Deconstructing the first live-action TED-Ed Lesson (featuring Victor Wooten)

The TED-Ed team feels lucky to have created the first live-action TED-Ed Lesson with five-time Grammy winner, and Béla Fleck and the Flecktones bassist, Victor Wooten.

The shoot took place on a Saturday, and while the ten-person camera, lighting and sound crew primed the cello-riddled second level of Manhattan’s David Gage’s Repair Shop, a few of us decided to try our hand at documenting the creative process of each artist in the room. These pictures, taken with our cell phones, tell the story behind the “one-shoot” TED-Ed Lesson entitled, Victor Wooten: Music as a language.

8:00am The film crew arrived two hours before Victor to be sure they had ample time unload, setup and solve every problem the beautiful location could possibly pose to their super-sensitive HD camera. The first problem noted was the extreme light pouring in through one side of the room.

You can see the extreme difference in exposure in this picture in which we photographed Lesson Director, Angela Cheng, with our backs to window shown in the previous picture. One side of the room is completely light. The other, completely dark.

8:30am Using massive film lights to brighten the shadowy areas and match the exposure levels of the window was the obvious solution to the team’s first problem of the day. However, the solution wasn’t just as simple as positioning a light. The operating plan was to use a steadycam (pictured above) to walk in circles around Victor as he performed. So, lights located anywhere on the same plane as Victor would also be picked up by the camera, which was unacceptable to the team.

Lucky for us, the room had a small balcony opposite the over-exposed window. This was the perfect perch to position lights that could spotlight Victor, illuminate any unwanted shadows and add a controlled visual texture to the room.

In charge of creating that texture was a most capable cinematographer named, Anthony Jannelli [pictured far right]. If you have seen Silence of the Lambs or Independence Day, then you have seen just a few examples of Anthony’s incredible work in Film.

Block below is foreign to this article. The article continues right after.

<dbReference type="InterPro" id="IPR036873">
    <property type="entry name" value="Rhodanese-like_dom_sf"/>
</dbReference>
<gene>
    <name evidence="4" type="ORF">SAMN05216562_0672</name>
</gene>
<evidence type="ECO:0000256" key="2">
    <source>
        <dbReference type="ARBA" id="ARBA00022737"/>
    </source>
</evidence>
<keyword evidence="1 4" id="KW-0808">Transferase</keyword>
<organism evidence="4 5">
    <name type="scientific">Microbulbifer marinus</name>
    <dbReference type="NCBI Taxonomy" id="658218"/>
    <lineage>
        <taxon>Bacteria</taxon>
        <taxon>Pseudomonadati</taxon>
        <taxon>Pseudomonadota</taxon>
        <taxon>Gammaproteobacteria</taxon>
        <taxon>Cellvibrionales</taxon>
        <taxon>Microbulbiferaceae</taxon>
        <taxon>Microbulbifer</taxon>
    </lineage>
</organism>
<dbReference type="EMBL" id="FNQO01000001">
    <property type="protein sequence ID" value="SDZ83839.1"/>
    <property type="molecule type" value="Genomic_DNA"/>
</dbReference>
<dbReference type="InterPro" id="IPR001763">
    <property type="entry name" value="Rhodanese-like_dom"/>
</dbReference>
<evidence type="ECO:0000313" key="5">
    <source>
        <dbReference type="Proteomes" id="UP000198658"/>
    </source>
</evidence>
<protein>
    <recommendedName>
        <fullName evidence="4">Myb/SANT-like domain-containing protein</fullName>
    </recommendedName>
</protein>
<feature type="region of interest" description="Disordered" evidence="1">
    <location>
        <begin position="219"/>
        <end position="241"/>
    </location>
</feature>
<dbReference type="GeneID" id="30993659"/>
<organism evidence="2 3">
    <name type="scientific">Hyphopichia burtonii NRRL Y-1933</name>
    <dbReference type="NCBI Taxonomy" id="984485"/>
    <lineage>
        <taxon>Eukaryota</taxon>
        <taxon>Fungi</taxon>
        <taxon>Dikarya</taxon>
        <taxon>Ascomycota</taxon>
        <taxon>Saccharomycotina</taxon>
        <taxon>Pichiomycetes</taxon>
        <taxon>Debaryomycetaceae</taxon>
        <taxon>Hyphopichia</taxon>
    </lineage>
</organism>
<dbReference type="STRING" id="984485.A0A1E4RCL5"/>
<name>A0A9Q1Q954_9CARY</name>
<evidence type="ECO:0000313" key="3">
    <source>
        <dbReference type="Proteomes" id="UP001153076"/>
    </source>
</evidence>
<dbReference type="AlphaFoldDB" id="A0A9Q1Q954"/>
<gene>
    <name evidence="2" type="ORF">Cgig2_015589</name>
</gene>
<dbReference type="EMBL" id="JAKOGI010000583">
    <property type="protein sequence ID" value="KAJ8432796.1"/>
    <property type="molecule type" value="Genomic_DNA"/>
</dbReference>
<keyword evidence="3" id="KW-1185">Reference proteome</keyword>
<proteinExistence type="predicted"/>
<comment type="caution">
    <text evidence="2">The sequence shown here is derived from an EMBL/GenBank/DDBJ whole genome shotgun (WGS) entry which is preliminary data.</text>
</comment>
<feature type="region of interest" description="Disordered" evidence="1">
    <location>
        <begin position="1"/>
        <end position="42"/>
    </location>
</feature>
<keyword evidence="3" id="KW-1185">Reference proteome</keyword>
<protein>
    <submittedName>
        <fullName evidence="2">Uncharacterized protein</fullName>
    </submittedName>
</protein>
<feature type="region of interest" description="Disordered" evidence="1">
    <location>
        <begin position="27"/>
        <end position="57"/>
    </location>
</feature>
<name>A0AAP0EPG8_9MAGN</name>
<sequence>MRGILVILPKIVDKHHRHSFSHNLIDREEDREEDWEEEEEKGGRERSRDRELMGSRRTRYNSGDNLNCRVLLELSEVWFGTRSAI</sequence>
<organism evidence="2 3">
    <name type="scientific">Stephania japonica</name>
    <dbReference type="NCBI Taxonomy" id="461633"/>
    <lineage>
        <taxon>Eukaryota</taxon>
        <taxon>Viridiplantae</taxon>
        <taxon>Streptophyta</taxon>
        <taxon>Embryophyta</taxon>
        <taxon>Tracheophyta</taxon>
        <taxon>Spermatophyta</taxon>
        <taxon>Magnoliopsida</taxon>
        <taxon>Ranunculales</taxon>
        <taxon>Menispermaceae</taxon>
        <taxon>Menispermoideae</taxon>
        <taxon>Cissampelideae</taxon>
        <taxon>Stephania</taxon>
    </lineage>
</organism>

9:00amWe cleared out a few of the beautiful cellos waiting for repair and installed two massive lights on the balcony. The gel material you see over the first light balanced the light’s color to match that of the window on the far side of the room. And the yellow screen you see in the far right of the picture diffused each light making them less harsh on Victor and the instruments around him.

10:00am Just as we finished lighting the scene, Victor showed up. We each took a moment to let him know how much we appreciated his work, and he began stringing up his electric bass guitar.

10:15am Ensuring that we captured great sound was the next major challenge. Victor decided to plug into an amp located just behind him, which allowed the sound engineer, Jon Moore, to mount a microphone off camera between the lights on the balcony.

10:30am Next, steadycam operator, Michael Fuchs, suited up for one practice run. He couldn’t do too many rehearsals because the camera and harness together weighed well over 100 pounds.

11:00am We were ready. Project Facilitator, and TED-Ed team member, Jordan Reeves marked the first scene with the electronic slate….

….and Anthony and Angela yelled “action” as they monitored the footage behind a closed door in the hallway.

After many hours of prep work, the shoot itself was finished after two consecutive and nearly identical five minute takes. Victor performed brilliantly in both.

1:00pm After breaking down and returning our rental equipment, the only tasks left were to ingest the footage into Final Cut Pro, collectively decide on the best take, splice in Victor’s narration, balance the levels and share the Lesson on TED-Ed!

Check out the full lesson here. If you look very closely, you might see the sound guy hiding behind a cello. Does knowing the story behind the shoot change your perception of the Lesson?

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